Oil's well that ends well -- or so the White House hopes.
Almost as soon as BP announced it had succeeded (at least for now) in plugging the Deepwater Horizon gusher, President Obama called a White House press conference -- his first in nearly a year. His main message: The crisis is over; let the vacation begin!
The assembled press pretty much gave him a pass. The first question: "Did you feel the earthquake, Mr. President?" The tremor Washington had early Friday was 3.2 on the Richter Scale -- not enough to shake a martini, but the wizened Washington press corps apparently found it more newsworthy than the Gulf disaster.
Yet the real work is still ahead. By most estimates, the 86-day leak dumped 100 million to 200 million gallons of crude oil into the Gulf. Unless contained and cleaned up, that contamination will wreak far more damage to the region's economy, environment and way of life than Katrina ever did.
And the president still needs to get the federal act together. I met with state and local officials and business leaders throughout the Gulf region last week. To a man -- and woman -- they felt that the federal response to the disaster has been, itself, a disaster. John Young, head of Louisiana's Jefferson Parish -- one of the hardest-hit areas -- say the feds have been "stuck on stupid" since Day One.
And with the cap working -- and the apparent eagerness of the press to move on to the next story -- locals fear the pressure on BP and the feds to "keep after it" will ease.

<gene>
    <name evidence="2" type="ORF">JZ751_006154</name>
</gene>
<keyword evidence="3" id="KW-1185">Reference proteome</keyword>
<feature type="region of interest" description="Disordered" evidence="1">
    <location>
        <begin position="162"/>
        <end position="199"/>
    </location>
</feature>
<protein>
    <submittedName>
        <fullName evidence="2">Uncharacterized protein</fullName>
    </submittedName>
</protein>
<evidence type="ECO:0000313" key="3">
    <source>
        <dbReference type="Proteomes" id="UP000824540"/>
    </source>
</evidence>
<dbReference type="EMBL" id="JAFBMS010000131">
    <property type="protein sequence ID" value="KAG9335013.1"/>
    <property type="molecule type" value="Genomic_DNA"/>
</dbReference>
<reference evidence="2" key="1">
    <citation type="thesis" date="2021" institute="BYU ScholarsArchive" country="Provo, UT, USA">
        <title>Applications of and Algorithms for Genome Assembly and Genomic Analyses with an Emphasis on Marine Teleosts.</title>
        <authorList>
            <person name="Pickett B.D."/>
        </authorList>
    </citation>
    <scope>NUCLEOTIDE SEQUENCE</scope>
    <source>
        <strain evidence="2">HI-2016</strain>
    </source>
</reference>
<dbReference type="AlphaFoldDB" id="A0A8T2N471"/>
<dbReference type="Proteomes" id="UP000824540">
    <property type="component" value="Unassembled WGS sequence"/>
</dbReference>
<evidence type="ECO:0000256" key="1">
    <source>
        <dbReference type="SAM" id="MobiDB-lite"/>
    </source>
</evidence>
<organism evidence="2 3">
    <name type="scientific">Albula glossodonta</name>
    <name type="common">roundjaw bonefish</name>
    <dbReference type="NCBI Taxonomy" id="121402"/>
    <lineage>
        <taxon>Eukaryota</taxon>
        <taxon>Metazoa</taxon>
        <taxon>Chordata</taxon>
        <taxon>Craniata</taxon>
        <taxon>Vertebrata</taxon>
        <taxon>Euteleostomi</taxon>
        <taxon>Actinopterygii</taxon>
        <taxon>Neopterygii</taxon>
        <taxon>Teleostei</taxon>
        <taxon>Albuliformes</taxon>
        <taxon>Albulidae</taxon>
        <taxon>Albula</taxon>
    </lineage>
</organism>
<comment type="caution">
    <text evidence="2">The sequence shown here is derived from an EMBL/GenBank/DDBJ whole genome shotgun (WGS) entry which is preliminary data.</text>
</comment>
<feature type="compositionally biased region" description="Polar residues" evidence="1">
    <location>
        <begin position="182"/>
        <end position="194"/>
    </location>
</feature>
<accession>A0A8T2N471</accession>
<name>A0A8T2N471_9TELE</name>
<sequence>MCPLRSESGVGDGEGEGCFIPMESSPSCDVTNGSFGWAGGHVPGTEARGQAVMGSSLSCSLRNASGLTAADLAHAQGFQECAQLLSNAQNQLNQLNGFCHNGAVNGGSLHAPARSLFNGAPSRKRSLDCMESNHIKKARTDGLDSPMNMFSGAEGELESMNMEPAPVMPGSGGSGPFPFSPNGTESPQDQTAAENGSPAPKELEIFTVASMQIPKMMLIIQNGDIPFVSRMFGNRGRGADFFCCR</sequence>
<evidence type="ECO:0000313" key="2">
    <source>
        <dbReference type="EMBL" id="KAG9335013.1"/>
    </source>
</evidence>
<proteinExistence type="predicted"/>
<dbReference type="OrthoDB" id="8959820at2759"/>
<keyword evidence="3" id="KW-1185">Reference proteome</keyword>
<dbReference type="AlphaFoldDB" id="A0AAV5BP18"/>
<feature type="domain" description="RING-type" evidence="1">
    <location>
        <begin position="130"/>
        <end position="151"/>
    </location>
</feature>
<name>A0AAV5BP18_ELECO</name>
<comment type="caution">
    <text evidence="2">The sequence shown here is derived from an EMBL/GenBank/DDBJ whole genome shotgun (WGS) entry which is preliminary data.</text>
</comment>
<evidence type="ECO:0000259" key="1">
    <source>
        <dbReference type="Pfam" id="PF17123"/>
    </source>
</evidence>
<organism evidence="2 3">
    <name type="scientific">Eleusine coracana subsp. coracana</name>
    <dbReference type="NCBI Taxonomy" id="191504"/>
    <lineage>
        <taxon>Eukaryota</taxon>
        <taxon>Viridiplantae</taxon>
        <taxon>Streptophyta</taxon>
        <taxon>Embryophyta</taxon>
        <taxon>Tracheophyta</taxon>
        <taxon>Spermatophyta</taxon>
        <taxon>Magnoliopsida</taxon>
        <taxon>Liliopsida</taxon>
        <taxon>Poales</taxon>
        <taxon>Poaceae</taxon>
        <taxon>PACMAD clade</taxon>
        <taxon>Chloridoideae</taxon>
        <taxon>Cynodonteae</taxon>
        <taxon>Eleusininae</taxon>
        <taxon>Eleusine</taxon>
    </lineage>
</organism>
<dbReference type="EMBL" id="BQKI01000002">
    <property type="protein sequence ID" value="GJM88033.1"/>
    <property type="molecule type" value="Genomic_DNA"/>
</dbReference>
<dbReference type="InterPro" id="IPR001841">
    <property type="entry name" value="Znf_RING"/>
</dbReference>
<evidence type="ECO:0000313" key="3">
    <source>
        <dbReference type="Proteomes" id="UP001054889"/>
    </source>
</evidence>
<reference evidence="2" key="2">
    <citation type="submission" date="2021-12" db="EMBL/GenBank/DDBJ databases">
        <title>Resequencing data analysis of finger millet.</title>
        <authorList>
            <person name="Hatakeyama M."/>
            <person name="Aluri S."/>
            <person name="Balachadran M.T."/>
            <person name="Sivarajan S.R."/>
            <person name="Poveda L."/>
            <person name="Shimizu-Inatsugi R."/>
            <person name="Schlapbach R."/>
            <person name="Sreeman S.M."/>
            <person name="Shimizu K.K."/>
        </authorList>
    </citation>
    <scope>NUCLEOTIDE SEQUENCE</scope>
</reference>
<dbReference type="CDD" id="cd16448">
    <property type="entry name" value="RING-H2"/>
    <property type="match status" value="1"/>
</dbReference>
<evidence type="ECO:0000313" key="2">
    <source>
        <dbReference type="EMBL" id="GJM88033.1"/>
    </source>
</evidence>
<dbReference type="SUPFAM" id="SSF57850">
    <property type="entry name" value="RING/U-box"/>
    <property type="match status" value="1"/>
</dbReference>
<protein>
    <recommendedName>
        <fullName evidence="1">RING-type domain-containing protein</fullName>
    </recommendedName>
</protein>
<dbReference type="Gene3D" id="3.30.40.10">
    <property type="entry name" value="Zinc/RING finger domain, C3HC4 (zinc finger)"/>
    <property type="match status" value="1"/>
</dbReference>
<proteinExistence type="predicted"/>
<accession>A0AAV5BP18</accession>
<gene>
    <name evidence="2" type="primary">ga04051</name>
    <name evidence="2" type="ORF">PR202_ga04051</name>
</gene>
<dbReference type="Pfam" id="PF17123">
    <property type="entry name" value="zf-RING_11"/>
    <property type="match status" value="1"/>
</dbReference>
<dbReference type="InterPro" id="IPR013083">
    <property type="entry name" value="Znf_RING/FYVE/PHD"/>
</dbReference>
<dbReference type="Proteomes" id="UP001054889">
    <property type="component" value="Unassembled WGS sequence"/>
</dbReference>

Emergencies demand swift, aggressive, multi-pronged remedial action. But in the Gulf, the administration has opted for a centralized, bureaucratic response. State and local officials know what they need to do to contain the spill and clean it up. Yet time and again their efforts have been stymied.
To build rock jetties and other oil barriers -- even to sop up oil when it reaches a swamp -- state and local jurisdictions must first gain approval from multiple federal agencies. Louisiana offered proposal after proposal to block the oil slick heading for Grand Isle.
Yet federal officials sat on the plans for weeks, then rejected them -- and offered no alternatives for preventing the fouling of Barataria Bay.
Indeed, the feds often seem more interested in assuring that the locals jump through every possible regulatory hoop -- dotting every "i" and crossing every "t" along the way -- than in cleaning up the mess.
For example, sand berms off the Chandeleur Islands protect the Mississippi Delta against approaching hurricanes -- yet federal officials halted dredging to replenish the sandbars, insisting that contaminated sand be removed first. To get things going again, the state had to dispatch two National Guard helicopters to cart the sand away -- probably the most expensive sand removal on record.
It infuriates the locals. They care about what happens to their land, their water and their livelihoods, even if their "betters" in DC and New York are getting bored with the 14-week-old story.
Continued delay means disaster. Much of the Louisiana coast is marshland and estuaries; water doesn't flow through these areas, it pretty much sits. Once the oil gets there, there's no tidal action or river flow to flush it out. And these lands anchor the food chain for about one-third of America's fisheries. If they are badly contaminated, those fisheries will be lost for a generation or more.
The federal response must get better fast. Most small businesses put out of business for even a few weeks by disasters never come back. More money and more attention later won't save jobs now. But improvement will come only with focus, commitment and a sense of urgency from the very top. Does the Obama administration get it yet?
James Jay Carafano is a senior research fellow for national and homeland security at The Heri tage Foundation.
First appeared in The New York Post